Thursday, August 11, 2011


I competed last Friday in the Aviva Grand Prix Diamond League meet in London. The competition was stellar; Barbora Spotakova and Christina Obergfoell exchanged the lead multiple times, and Goldie Sayers and Madara Palameika had good showings, resulting in some unusual attention being paid to the women’s javelin! I ended up fifth with my first round toss of 58.25m (it might've been 58.29, I can't remember), and had a few other decent (decent, still not good) efforts beside that.

I was in a really good place coming into this competition. My travel on Thursday was absolutely easy, despite the fact that I had all my luggage with me (see previous post). I’ve generally had good experiences in London and was happy to be at my last meet before going home to San Diego! Being in Europe for just one month is a lot easier than two, I tell you what, but I’m ready to be home nonetheless. My practices lately, while not amazing, have improved, and Dr. Ross has helped me remember to focus on how to succeed, not just success itself.

I’ve been to London three times now. There are a lot of people that go to the meets that I do that have been to London much more often than me, and
I think this was everyone’s first time seeing the sun there.
I walked down to Starbucks and the grocery store before leaving for the competition, and was surprised to find myself squinting and sweating on the way back! I actually saw some views of the city from my second-floor window on the double-decker bus we took to the stadium! I wore shorts to throw in! It was pretty fun. Add to that the great atmosphere of the Crystal Palace and the fact that I speak the same language as the meet officials (or, as one of them told me a bit snootily, “Almost.”), and I felt great during warm-ups.

I focused on getting to my left foot quickly in warm-ups and holding my left side strong at the block. When I do this properly, javelin tip control is much less of a problem than it has been throughout this season. In the competition, I was more aggressive and trusting of myself on the runway. I did get to my left foot satisfactorily quickly, but didn’t hold my left arm and chest up the way I had planned. I know what to work on and I’m happy to be home to work on it before leaving for Daegu on August 21st for World Championships!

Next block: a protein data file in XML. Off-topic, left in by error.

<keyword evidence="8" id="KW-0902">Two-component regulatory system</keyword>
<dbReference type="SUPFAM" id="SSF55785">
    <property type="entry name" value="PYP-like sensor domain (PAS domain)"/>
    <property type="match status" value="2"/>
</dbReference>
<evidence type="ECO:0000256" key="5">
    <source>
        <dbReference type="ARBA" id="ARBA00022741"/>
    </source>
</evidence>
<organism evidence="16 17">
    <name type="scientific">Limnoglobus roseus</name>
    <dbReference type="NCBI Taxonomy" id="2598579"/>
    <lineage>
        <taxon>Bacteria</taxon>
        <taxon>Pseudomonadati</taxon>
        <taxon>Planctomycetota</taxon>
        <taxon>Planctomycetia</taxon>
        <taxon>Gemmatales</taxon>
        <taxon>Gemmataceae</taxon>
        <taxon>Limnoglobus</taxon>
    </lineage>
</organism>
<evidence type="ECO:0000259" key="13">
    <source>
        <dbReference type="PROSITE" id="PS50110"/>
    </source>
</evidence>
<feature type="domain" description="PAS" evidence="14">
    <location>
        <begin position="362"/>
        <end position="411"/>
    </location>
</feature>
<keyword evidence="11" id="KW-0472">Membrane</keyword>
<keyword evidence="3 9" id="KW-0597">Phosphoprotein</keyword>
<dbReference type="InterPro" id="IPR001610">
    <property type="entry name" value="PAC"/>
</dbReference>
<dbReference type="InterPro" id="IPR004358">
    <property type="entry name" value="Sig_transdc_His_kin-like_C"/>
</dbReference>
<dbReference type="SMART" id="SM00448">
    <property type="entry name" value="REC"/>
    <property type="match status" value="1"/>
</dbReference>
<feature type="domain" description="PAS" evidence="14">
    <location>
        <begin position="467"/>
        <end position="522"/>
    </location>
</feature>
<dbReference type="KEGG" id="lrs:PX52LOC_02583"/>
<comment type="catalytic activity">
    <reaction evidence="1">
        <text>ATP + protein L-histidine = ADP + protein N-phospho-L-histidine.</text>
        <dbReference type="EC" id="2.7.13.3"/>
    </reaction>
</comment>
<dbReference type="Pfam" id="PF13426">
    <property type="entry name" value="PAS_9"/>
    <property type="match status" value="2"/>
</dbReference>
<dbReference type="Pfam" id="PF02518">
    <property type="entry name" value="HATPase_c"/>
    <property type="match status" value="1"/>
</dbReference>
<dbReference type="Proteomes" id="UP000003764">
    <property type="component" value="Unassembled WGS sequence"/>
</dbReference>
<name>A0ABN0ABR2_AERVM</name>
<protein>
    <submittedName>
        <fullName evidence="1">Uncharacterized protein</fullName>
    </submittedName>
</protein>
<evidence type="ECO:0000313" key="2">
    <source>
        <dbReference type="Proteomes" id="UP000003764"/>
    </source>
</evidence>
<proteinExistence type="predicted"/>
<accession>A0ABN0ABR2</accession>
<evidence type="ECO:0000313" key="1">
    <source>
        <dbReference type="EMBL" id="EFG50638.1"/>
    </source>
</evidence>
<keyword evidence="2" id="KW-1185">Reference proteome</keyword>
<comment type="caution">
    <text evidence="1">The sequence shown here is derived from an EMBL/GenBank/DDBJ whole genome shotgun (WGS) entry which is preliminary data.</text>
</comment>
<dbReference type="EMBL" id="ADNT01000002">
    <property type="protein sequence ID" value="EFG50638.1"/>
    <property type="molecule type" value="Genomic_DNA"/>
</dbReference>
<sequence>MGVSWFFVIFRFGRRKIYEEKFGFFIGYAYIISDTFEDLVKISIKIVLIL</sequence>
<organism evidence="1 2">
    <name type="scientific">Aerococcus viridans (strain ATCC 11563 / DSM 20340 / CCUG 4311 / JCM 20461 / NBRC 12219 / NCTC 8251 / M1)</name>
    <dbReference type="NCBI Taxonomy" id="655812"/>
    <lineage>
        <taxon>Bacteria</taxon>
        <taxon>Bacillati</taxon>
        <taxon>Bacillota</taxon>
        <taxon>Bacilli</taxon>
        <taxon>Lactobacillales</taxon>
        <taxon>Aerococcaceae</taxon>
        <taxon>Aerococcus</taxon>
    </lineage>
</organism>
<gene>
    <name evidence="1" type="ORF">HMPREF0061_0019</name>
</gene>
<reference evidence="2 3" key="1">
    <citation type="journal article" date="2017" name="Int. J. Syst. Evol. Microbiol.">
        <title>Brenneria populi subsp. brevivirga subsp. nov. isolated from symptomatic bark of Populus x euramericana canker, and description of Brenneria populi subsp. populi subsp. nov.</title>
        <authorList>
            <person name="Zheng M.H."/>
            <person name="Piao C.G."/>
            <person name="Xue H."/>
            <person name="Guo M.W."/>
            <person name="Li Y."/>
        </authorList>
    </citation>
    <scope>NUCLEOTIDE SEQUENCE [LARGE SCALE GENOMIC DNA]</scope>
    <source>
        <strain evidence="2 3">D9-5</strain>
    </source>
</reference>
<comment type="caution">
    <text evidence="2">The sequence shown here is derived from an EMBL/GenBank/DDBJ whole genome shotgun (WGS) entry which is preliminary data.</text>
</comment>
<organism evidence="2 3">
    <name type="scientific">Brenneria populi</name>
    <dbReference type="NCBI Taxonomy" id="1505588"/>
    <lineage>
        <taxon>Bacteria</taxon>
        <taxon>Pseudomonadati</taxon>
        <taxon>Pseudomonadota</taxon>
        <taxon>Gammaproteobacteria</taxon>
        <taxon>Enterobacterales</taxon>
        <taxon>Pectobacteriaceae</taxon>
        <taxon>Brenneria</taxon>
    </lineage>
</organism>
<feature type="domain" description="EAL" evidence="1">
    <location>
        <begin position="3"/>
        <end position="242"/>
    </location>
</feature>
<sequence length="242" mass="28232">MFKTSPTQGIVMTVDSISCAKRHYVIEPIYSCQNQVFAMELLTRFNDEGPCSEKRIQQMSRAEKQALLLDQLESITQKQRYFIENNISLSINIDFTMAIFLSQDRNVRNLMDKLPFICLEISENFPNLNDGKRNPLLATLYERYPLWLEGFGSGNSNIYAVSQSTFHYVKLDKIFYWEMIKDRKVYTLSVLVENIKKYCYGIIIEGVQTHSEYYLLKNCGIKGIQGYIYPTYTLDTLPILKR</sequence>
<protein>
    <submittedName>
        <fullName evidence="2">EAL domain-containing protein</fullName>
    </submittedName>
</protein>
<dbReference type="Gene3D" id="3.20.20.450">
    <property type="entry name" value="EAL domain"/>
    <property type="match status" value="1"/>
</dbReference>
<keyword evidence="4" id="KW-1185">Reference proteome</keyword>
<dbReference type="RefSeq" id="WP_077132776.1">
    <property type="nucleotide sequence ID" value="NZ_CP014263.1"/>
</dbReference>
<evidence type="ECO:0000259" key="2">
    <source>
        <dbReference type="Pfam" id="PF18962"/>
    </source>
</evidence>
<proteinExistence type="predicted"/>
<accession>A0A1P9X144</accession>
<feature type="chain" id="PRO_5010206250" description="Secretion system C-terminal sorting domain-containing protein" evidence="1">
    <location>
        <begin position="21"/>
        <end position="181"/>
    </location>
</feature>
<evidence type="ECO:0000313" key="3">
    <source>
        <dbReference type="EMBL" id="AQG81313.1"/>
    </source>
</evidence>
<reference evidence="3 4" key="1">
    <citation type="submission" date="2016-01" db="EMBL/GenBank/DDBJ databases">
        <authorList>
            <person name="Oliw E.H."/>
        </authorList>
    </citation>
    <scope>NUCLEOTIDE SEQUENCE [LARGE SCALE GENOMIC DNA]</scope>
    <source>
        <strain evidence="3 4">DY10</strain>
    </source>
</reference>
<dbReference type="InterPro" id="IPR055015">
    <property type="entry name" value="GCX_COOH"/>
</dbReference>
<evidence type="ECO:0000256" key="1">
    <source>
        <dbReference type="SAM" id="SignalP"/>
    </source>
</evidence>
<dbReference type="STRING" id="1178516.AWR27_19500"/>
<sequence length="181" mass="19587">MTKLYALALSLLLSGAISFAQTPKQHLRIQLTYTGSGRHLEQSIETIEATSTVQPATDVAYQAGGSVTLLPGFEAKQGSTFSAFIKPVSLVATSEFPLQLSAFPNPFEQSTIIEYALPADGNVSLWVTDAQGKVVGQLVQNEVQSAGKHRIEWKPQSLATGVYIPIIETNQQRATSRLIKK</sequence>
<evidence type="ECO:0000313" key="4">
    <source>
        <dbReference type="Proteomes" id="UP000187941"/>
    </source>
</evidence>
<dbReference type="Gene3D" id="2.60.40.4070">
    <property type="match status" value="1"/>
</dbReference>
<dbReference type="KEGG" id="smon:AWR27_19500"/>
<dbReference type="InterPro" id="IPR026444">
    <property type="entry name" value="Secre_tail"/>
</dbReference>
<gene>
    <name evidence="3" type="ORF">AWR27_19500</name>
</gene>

A word on external motivation…
the Diamond League final for the women’s javelin this year is in Zurich on September 8th. I have no Diamond League points and no prayer of winning the series; Christina Obergfoell (who was my roommate in London and who I already knew is awesome!) locked up the overall victory with her win last week. That doesn’t mean that I don’t want to go to Zurich, though. I fully understand that I don’t deserve the chance, but I’ve experienced some things lately that make me grateful for my position, regardless of the fact that I haven’t performed how I want to so far. After throwing in Paris at the beginning of July, I was riding the elevator up to my hotel room when the Zurich meet director asked me what happened that day. If you’ll remember, I got last in one of the best Diamond League meets ever for women’s javelin. I told him a little about what’s been going on, but mostly knew that the excuses I have are things that he and everyone that has ever been around a struggling technical athlete has heard before. He said to me, “Well, you should figure it out, because if you don’t, you’re not coming to my meet.” You might think that’s harsh, but I already knew that. What he said next was the cool part: “And that’s bad for me.” It took me by surprise that he would tell me in not these exact words that he wanted me at his meet! Then in London, as we both got off the bus at the stadium at the same time, he said, “Kara, would you like some motivation from me?” I already knew what he would say, but answered, “Sure!” He told me that if I threw far that day, I could come to Zurich. You may remember that last year, I didn’t get into Diamond League meets at the beginning of the year. It took an American Record followed by a victory at Prefontaine to get me into the following meets in the series, so I’m familiar with needing to throw far in order to get into meets. It serves as positive motivation for me to have this kind of pressure, and the unique thing about this situation is that someone who has the power to give me an opportunity actually told me how it was. I’m thankful for that; if he didn’t maybe want me there a little bit, he wouldn’t say anything. I highly doubt that he was impressed enough with my performance in London to let me in, but I know that the opportunity was there, and that bodes well for the future. I was encouraged by my experience in London, and that’s all that matters. Here’s to a solid two weeks of training, lots of rest, and on to Daegu!!


  1. Congratulations!

  2. Get a big one at Worlds Kara! Pulling for you! Coach Ross